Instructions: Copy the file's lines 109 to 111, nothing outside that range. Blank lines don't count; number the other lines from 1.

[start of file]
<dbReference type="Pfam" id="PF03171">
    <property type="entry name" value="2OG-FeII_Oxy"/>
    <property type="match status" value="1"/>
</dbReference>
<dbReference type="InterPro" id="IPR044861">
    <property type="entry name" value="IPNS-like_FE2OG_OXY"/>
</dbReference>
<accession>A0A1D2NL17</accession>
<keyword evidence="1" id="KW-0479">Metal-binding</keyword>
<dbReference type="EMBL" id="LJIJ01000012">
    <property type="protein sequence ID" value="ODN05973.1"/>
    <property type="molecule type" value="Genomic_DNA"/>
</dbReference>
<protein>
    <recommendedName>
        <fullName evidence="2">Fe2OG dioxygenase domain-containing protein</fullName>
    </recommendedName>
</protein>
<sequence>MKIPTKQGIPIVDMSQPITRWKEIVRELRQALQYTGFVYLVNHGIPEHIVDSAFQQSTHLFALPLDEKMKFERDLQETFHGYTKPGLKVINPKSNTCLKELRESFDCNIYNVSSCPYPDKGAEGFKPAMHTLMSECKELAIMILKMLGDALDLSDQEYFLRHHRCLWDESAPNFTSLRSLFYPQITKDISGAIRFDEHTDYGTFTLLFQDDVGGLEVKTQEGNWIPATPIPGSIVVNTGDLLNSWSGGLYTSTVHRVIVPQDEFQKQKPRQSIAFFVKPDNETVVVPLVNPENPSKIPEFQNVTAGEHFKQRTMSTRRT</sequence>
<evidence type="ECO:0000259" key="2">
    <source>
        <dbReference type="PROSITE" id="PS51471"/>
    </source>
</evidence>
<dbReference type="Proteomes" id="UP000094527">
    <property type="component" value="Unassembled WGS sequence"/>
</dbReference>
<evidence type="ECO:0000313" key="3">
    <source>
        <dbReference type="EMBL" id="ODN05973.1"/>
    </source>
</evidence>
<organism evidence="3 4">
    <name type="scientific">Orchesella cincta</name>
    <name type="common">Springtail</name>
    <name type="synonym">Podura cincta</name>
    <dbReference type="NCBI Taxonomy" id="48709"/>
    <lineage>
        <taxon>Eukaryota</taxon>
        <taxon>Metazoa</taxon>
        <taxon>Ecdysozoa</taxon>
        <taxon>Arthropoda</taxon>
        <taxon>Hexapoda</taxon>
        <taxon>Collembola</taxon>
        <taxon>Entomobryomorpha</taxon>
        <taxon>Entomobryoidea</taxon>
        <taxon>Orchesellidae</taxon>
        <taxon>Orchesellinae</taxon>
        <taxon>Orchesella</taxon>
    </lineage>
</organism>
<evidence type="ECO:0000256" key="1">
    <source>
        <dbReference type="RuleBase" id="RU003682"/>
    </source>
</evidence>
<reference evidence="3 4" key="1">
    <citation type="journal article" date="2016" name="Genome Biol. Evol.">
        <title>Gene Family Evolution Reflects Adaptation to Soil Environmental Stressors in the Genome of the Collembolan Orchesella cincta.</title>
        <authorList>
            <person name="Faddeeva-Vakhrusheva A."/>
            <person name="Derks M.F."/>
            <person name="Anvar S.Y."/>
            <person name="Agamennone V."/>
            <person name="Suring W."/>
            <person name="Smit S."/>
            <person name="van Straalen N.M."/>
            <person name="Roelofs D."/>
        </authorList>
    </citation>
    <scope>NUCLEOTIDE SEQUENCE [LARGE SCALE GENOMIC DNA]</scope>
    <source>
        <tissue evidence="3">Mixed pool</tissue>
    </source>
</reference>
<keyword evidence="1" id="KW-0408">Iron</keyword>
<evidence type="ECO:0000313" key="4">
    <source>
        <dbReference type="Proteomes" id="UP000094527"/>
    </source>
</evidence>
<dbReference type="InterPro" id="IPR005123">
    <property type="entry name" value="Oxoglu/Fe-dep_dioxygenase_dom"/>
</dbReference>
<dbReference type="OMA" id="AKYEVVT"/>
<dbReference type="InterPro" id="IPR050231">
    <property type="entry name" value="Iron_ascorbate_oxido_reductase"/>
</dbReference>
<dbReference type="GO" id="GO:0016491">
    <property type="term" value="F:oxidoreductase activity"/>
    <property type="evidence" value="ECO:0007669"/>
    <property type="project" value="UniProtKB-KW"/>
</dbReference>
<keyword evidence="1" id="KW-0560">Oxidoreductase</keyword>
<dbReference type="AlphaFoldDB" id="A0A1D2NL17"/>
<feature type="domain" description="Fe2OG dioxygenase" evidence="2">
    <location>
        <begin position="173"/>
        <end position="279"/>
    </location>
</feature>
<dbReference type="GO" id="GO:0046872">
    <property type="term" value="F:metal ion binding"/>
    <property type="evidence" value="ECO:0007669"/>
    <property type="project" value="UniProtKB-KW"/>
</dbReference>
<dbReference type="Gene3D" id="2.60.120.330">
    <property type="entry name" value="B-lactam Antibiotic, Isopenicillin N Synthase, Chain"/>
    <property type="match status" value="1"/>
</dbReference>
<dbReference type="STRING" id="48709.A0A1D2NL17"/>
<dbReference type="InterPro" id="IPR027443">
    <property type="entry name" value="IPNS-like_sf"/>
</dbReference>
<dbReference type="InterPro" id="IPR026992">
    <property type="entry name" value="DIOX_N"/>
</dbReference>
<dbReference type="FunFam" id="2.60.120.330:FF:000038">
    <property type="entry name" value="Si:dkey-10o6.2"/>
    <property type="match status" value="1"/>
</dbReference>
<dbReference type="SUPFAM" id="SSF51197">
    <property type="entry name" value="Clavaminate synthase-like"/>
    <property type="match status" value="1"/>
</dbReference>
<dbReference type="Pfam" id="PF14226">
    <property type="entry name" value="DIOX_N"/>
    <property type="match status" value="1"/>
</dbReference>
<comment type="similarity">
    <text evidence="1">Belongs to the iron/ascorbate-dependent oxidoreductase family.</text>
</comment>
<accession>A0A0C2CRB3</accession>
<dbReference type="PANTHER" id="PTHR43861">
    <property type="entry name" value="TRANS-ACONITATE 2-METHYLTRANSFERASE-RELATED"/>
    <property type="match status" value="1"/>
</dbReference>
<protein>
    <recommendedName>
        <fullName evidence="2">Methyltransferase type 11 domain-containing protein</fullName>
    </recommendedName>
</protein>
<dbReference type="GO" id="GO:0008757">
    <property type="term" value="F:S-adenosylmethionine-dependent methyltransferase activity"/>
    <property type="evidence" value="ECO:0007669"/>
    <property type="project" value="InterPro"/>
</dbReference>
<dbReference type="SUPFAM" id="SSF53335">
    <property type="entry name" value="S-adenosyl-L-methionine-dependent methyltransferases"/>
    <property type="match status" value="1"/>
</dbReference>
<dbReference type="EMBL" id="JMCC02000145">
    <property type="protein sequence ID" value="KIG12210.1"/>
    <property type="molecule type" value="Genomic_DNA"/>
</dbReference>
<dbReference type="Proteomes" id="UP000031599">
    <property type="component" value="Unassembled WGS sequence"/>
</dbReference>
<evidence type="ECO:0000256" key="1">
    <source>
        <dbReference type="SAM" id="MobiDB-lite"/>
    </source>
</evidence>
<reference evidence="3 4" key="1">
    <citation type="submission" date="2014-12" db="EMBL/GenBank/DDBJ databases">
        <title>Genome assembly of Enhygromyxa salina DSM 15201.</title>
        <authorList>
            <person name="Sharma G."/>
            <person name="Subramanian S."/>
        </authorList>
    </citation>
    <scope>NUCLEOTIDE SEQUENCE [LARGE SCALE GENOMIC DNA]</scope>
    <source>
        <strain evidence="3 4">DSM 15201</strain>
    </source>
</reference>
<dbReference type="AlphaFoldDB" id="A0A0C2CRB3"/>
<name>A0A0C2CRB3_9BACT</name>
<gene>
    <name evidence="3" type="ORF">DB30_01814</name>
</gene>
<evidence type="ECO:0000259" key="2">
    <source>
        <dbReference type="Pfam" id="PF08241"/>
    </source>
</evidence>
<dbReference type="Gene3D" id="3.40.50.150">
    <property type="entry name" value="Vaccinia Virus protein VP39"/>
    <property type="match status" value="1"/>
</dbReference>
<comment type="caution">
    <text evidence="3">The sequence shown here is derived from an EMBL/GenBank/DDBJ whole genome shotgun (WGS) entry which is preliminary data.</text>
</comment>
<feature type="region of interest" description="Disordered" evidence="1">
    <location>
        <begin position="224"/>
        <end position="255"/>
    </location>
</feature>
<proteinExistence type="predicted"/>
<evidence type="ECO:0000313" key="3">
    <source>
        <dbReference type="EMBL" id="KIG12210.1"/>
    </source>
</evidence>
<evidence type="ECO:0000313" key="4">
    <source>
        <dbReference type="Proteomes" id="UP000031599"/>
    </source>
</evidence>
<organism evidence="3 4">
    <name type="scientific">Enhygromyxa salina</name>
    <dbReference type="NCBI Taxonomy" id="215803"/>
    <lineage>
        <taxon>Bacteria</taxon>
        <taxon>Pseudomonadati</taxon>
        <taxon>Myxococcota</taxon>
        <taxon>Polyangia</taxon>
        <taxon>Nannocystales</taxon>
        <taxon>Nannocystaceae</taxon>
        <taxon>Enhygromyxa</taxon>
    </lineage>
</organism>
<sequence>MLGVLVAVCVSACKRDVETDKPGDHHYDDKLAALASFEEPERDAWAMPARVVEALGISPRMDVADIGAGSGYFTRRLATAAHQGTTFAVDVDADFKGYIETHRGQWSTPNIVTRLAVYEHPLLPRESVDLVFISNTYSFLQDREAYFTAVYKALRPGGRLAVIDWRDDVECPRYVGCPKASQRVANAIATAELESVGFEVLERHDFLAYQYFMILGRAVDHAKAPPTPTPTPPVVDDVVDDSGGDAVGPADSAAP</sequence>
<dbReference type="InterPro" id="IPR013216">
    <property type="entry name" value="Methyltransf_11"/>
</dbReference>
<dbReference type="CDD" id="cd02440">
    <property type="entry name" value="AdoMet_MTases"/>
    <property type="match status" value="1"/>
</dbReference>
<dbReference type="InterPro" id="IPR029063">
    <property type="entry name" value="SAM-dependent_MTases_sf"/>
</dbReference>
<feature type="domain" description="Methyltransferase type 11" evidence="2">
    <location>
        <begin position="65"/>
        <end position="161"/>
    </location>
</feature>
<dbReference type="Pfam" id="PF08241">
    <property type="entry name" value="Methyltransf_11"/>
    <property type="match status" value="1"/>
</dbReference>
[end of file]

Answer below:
    <property type="match status" value="1"/>
</dbReference>
<dbReference type="STRING" id="48709.A0A1D2NL17"/>